Congolese Peacemaker follows her father’s lead standing up for women

 

Monique Misenga Mukuna is one of 15 International Peacemakers coming to the U.S. this fall

by Rich Copley | Presbyterian News Service

Monique Misenga Mukuna

LOUISVILLE — People used to tell Monique Misenga Mukuna’s father that he did not have children because he had more girls than boys — 11 girls and three boys, to be precise.

In many African cultures, including Mukuna’s native Democratic Republic of the Congo, women and girls have second-class status, not enjoying many of the advantages of men and boys. Mukuna’s father wasn’t having that.

“My father said that, ‘My girls will become the men one day,’” Mukuna wrote. “He sent us to school, he taught us different skills saying that ‘I won’t like you to become the slaves of people.’ All this because he was a Christian.”

She attributes that to her father’s birth in Luebo, also home to the first American Presbyterian mission in Congo.

Mukuna has taken her father’s lead, devoting her life to working to raise the status of women in the DRC, where she says sexism and paternalism are still cultural norms.

This September and October, Mukuna will be one of 15 International Peacemakers traveling to communities across the United States to share their experiences under the auspices of the Presbyterian Peacemaking Program.

Peacemakers are available to visit around the country from Sept. 13 to Oct. 7. Visits are coordinated with mid councils (synods and presbyteries) and can include visits to churches, seminaries, colleges, universities and similar institutions. Visits generally last three to five days, but they can be extended as needed.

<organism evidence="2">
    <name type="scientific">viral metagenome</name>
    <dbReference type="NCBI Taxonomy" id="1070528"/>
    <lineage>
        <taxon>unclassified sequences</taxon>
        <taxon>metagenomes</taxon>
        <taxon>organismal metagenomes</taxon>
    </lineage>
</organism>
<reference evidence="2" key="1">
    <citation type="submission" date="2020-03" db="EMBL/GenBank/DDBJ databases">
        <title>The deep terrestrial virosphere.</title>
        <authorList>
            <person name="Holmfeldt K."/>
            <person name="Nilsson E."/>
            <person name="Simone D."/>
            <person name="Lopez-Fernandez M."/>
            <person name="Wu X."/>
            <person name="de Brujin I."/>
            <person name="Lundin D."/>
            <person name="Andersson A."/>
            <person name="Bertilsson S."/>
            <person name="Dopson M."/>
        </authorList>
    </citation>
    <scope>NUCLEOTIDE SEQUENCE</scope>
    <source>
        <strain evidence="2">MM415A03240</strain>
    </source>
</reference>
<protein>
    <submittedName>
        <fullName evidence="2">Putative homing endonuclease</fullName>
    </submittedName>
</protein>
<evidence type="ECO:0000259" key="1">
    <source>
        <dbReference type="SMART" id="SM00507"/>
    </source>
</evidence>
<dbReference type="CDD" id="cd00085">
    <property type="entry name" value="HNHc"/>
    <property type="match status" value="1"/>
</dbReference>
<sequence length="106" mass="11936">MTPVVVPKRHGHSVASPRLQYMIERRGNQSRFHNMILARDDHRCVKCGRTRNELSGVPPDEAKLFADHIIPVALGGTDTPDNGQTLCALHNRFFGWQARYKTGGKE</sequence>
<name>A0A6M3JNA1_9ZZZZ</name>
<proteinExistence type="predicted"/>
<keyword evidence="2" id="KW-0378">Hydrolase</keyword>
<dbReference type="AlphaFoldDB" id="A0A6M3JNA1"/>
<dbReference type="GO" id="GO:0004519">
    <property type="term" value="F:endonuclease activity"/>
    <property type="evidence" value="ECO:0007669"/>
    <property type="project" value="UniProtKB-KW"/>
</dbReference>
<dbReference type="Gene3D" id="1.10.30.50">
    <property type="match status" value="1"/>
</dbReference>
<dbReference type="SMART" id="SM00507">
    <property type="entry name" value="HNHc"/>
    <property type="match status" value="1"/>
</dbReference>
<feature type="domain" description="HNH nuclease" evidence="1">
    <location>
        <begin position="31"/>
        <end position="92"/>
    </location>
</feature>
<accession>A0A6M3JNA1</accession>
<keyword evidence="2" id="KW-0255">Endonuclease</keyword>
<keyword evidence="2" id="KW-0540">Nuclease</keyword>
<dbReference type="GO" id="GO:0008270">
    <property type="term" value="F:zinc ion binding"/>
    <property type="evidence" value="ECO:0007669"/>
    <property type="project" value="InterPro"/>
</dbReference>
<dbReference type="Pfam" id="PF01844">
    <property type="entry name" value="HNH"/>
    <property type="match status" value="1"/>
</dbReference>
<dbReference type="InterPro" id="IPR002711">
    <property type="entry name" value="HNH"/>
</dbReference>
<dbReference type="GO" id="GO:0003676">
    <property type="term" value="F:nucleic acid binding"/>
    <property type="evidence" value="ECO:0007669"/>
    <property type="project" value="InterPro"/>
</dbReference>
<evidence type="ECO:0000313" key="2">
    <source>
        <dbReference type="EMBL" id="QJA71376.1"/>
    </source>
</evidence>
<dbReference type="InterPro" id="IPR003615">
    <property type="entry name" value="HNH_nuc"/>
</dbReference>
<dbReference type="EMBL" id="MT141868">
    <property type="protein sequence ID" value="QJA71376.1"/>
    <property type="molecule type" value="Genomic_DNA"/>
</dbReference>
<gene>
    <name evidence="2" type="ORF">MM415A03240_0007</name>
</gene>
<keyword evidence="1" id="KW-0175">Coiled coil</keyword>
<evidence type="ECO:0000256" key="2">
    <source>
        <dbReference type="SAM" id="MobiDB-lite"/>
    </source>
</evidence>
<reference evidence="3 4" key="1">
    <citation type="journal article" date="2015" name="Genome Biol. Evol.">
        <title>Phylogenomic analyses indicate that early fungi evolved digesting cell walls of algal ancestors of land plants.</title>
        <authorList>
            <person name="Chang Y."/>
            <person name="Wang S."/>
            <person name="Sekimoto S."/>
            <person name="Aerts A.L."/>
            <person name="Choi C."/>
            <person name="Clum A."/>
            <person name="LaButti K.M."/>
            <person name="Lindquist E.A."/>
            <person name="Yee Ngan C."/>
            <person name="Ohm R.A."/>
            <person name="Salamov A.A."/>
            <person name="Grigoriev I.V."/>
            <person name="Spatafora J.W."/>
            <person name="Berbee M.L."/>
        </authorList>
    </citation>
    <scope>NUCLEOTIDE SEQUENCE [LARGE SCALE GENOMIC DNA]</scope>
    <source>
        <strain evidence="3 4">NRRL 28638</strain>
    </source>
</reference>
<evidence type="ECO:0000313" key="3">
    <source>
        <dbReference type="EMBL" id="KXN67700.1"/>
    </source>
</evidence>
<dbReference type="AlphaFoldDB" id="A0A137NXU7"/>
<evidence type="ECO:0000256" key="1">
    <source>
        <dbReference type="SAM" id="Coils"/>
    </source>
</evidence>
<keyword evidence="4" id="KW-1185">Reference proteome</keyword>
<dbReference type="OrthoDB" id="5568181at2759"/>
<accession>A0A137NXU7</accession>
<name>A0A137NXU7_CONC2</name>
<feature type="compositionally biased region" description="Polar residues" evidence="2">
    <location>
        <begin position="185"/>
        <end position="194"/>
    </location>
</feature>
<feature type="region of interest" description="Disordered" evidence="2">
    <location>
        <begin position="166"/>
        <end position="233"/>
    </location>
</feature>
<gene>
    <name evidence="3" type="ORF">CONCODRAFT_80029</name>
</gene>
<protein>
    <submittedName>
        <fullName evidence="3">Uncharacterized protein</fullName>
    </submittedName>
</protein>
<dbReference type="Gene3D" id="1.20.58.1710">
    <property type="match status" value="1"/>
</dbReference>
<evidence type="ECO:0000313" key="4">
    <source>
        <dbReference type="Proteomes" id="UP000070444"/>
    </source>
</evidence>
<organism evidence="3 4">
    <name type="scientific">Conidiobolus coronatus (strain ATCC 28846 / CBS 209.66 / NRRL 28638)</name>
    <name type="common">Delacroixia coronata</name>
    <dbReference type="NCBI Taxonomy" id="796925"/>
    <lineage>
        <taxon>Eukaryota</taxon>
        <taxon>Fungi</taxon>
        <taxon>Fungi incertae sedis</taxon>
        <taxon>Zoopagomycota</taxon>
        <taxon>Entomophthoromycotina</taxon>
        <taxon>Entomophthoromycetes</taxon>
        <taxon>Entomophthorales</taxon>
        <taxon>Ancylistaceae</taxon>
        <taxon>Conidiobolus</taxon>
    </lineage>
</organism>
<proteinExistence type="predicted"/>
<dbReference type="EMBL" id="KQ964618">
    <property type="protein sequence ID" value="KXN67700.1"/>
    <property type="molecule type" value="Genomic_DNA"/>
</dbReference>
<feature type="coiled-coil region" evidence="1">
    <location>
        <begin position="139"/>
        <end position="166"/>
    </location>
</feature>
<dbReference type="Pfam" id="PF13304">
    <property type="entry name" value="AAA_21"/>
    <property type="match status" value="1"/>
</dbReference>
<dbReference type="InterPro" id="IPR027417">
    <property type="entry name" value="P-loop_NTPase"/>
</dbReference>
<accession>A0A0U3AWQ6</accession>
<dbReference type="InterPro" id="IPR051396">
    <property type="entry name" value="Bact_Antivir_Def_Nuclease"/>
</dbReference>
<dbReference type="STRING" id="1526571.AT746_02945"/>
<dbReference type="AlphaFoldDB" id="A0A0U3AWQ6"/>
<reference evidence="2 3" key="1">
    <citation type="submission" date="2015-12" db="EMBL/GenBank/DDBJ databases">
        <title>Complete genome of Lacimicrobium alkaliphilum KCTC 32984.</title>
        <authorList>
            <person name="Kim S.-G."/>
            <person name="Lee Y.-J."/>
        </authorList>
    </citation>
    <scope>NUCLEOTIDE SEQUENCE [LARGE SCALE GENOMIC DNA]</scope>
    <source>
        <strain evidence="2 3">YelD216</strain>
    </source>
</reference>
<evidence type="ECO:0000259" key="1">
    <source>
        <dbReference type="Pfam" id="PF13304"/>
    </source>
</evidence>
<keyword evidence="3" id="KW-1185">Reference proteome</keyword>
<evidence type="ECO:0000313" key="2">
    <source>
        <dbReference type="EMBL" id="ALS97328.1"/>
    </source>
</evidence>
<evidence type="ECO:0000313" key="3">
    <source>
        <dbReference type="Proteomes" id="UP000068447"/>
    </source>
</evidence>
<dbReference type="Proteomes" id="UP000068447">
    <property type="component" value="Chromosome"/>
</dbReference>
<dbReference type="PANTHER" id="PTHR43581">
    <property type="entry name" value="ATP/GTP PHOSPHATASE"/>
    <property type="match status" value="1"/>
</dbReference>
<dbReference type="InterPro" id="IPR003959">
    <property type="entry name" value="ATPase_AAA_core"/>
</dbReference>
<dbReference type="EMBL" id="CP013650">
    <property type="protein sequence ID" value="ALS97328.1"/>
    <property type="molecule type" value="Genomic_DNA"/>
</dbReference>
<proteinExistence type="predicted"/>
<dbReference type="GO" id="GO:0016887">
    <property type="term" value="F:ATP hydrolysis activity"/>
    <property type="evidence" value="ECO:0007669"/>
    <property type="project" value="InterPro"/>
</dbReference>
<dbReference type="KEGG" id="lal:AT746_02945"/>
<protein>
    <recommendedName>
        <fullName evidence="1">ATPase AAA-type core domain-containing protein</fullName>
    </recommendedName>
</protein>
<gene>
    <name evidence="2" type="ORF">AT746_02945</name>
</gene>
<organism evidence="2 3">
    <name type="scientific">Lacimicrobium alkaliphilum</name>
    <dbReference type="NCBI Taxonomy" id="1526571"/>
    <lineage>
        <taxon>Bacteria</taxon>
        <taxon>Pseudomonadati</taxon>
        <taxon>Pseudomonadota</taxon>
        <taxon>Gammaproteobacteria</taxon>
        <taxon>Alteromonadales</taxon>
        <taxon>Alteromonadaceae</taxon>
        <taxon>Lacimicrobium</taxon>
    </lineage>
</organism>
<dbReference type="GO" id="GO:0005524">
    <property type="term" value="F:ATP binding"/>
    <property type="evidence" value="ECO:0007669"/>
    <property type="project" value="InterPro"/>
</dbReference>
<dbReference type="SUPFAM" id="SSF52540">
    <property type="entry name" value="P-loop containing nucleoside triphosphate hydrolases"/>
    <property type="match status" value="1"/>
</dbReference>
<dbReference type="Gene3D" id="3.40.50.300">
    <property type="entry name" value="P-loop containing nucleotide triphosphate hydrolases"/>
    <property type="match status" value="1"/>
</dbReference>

Click here for the application to request a Peacemaker.

As she visits the United States, Mukuna will be talking about her work as president of Woman, Cradle of Abundance, an organization working to stamp out systemic poverty and violence against women in the DRC.

“The major challenges in my country are poverty, corruption, war, rape of women, marginalization of women and girls,” Mukuna wrote in answers to questions submitted to the Peacemakers by the Peacemaking Program. “My organization provides education for uneducated girls, teaching them income-generating skills, sensitization of people for gender justice, bringing women and girls to be aware that they are human beings created in God’s image.

“To address these challenges, we decided to identify the main cause (system). For my country …  colonization, tradition or culture, dictatorship, misunderstanding of the Gospel, the extraordinary richness of the country, ignorance of human rights by Congolese themselves (men and women). So, our work is to address the systems and to help people to break those systems by raising their awareness to know that God created all humankind in his image, to live free and be beneficiaries of his creation, live abundantly.”

Those are big goals, but Mukuna also celebrates individual victories, such as the transformation of a girl who was orphaned and shunned by society. Under the care of Woman, Cradle of Abundance, she healed, was educated and is now a high school graduate.

While she highlights her work with the organization in her questionnaire, Mukuna has a long resume with credits including President of the Presbyterian Community of Kinshasa’s Committee in Charge of Projects. She previously served the group as Director of the Department of Women and Families and as Coordinator for HIV/AIDS care. She’s also been National Secretary of the Protestant Women’s Federation in the DRC and a member of the World Council of Churches Central Committee.

In coming to the United States, Mukuna embraces the PC(USA)’s Matthew 25 invitation — to build congregational vitality, address systemic poverty and dismantle structural racism ­— and give it an international flair.

“This fall we will have the same understanding of our calling,” Mukuna writes. “We will open our mind and serve our Lord according to Matthew 25.”

Click here to give to the International Peacemakers program.

Read more:

Peacemakers will tell churches about Matthew 25 work around the world

She helped indigenous people find their story in God’s word


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